Darke County Genealogical Researchers > Letters, Postcards, Narratives and Memories

Letter from Rev. & Mrs. Warren C. Roark to The Ansonian

Rev. Roark left Ansonia for a new pastorate in Barbados. He sent this letter to the Ansonia newspaper, 'The Ansonian' to be published for all Ansonian's. This old article was very difficult to transpose as the original was so hard to read and the newspaper type setter didn't help when he put two lines of type out of place. There is no date but maybe someone will know of Rev. Roark and let us know when he left Ansonia. 


Editors of The Ansonian, 
Ansonia, Ohio 

Dear Sirs: 

     Best wishes from Barbados. As we have a little time this afternoon we shall write you a few lines of information concerning Barbados and her people, also something about our work here. 

     Barbados, usually known as Little England is situated in the Caribbean Sea in Lat. 13--4 N. and Long. 50--27 W. and is the most Easterly of the West India Islands. Its total area is 166 square miles and is about twenty one miles long and fourteen miles wide, it is elevated, but not mountainous. The land rises in terrace to a ridge in the center of the island, culminating in Mt. Uhllary, the highest point which is 1105 feet high. The Southern part of the island is more mountainous than the other part and when we drive to the top of one of those hills we can see almost all the island. From this place the ocean may be seen on every side. The island is mostly of coral formations and is almost encircled by coral reefs. There are many trees and often shrubbery here and as a whole Barbados is a very beautiful island. 

     The climate is very healthful especially upon the Atlantic or windward side. 

     The temperature as a rule varies from 75 to 85 F. and is very pleasant compared to other Tropic Islands, however it seems that the sun has a extra warmth, especially does it seem so to us who have recently come from the States. 

     The abidding charm of Barbados is the sea, which encircles it with a belt of the deepest blue. Sea bathing with the water at 77 is very delightful. We have been in bathing several times already and I like to go in on the windward side and have the big waves push me in to shore. 

     Altho there are a few white people living here the most of the natives are colored. The white people are mostly English and they are the business men and plantation owners. Some of the people here mostly whites, are very wealthy, but the majority of the colored people are very poor. Some of the poorer class work for what amounts to 72 cents a day and must pay about as much for clothes and eats as we do in America, so you can guess at about how some have to live. There is not much work here and many are without work for months at a time.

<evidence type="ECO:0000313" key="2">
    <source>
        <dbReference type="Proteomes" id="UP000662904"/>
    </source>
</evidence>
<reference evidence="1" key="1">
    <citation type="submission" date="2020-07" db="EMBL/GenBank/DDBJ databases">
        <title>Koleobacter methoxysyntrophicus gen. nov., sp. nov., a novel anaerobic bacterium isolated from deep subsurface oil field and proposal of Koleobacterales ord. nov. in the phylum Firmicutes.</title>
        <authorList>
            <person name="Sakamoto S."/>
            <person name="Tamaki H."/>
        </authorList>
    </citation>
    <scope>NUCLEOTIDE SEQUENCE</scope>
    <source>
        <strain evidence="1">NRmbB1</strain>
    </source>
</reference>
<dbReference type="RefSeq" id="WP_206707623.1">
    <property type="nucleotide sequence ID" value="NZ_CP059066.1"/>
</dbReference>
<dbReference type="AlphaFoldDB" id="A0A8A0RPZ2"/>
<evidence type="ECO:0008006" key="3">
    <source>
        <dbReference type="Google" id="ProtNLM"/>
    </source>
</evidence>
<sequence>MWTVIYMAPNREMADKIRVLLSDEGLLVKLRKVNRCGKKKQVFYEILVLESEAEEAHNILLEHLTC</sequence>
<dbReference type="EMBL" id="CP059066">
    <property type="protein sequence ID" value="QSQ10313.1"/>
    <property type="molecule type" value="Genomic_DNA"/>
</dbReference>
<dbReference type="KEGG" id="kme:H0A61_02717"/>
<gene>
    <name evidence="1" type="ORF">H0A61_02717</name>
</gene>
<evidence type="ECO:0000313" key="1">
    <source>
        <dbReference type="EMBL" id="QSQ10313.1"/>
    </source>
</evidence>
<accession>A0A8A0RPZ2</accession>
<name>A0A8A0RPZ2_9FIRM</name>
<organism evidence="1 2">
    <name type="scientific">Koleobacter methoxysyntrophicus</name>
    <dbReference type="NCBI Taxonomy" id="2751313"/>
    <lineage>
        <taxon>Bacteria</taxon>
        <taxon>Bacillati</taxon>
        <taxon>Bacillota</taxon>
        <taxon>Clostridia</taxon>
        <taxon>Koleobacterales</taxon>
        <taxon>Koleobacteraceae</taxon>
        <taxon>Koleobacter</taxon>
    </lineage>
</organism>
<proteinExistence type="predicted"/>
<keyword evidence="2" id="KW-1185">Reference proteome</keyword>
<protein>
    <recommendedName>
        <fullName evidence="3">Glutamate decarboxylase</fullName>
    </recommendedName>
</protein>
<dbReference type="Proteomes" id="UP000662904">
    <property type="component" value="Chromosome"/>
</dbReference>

I shall now speak of the things that lie closest to my heart. Our sea voyage from New York here was a very pleasant one as we had a calm sea most of the time. 

     Upon our arrival it seemed that we had come to a new world, things were so much different. People here pass each other on the left instead of the right and we see many donkeys and carts going up and down the street. The people also walk along the streets all day carrying things upon their heads to sell. One day I saw a woman carrying a five gallon can of water upon her head without the use of her hands. 

     We are now beginning to feel at home here and are enjoying our work very much. It is a very busy place for us as we have the oversight of eleven congregations besides having the pastoral charge of one. There is a good *(interest in each of the congregations) *(and the native pastors are dependable) and zealous, the congregation here in Bridgetown where we are pastor has a membership of nearly four hundred and we find ourselves busy looking after the needs of all. 

     We send hearty greetings to the citizens of Ansonia and the church of which we were pastor. We enjoyed ourselves while labouring in Ansonia and wish to thank each to make our work a success while there. 


Rev. and Mrs. Warren C. Roark

* The parts of the sentence in brackets are areas that were switched by the newspaper typesetter in the original article. _ Dale Motschman


Contributor: Dale Motschman


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